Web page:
Personal Productivity for Lawyers
This quick-start guide to Getting Things Done and Inbox Zero also includes two shortcuts for those who want the benefits of GTD without having to learn the system.
If you are always tackling your next deadline or latest e-mail, you will never find time to develop your business—or even just get ahead of your deadlines. If this sounds like you, the key is to start planning your schedule instead of letting your calendar dictate it.
In order to integrate work planning into your schedule, make it a habit. Schedule an hour every week for work planning, and schedule days to work on things, instead of just the days things are due. Here is how I do it.
Weekly work planning
I like to do my personal work planning on Sunday night. My brain seems to start switching over to “work mode” on Sunday evenings, anyway, so I go with it. Friday afternoons and Monday mornings are also a good time to do your work planning.
While you can work plan with your colleagues, I recommend doing it on your own. You should be setting personal goals, not just going through your master case list and deadlines.
Plan on paper or on your computer, whichever works best for you. I start by working with my work planning template on my computer, and then print it out so I can keep it up-to-date with scribbles during the week.
Capturing your work
Start with your appointments and deadlines. If you are using my template, use a fresh row for each thing you are working on (client matter, big client you hope to land, volunteer work, etc.). Write down the date of each deadline and a short description. Next, write down anything you need to be doing now, anything you need to do at some point, and anything you are waiting for someone else to do, in the appropriate columns.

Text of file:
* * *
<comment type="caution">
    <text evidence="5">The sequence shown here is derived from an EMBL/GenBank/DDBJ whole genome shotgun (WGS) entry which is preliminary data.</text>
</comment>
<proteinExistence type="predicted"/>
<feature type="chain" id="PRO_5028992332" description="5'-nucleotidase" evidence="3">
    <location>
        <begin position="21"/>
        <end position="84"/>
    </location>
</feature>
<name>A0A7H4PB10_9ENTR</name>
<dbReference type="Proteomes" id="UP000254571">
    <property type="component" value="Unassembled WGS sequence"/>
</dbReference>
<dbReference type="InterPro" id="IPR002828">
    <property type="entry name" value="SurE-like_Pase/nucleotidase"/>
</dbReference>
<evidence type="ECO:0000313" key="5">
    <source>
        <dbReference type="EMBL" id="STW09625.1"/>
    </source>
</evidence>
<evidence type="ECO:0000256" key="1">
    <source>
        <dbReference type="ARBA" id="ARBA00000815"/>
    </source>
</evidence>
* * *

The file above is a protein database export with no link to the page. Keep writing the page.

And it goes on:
Walk away from your desk for a moment, but bring a few note cards, Post-Its, or sheets of paper. Is there anything you need to do that is not on your work plan? Many people keep their to-do lists basically in their heads. Stop it. Your goal should be to get everything out of your head and onto your work plan.
Write down everything that is still in your head. Go back to your desk and add all those things to your work plan.
Planning your days
Now make five columns, one for each day of the upcoming week (or just use the top row of my work plan). This is to help you plan out your week. I usually aim for two or three “most-important tasks” (MITs) each day. I put my energy into completing those tasks, and even if they are the only things I get done, I am satisfied.
Glance through your deadlines. Some of those things will go into a certain day of the coming week by necessity. For example, you may need to serve an answer on Thursday. If you do not need any time to work on that answer in advance, write something like “draft and serve answer” in the Thursday column. If you need to draft it beforehand, write “draft answer” on, say, Monday or Tuesday, and “serve answer” on Thursday.
When you have filled in the must-do tasks, you will probably have some more room. Use that space to set daily tasks that are not “due now,” but that you could do now, so you do not have to do them later. There is nothing wrong with finishing your motion papers a week before the due date; just wait to serve them.
If you look for things to “do now” rather than working only towards things that are “due now,” you will find many openings in your schedule to get more done, whether for your business or yourself.
(photo: Great Beyond)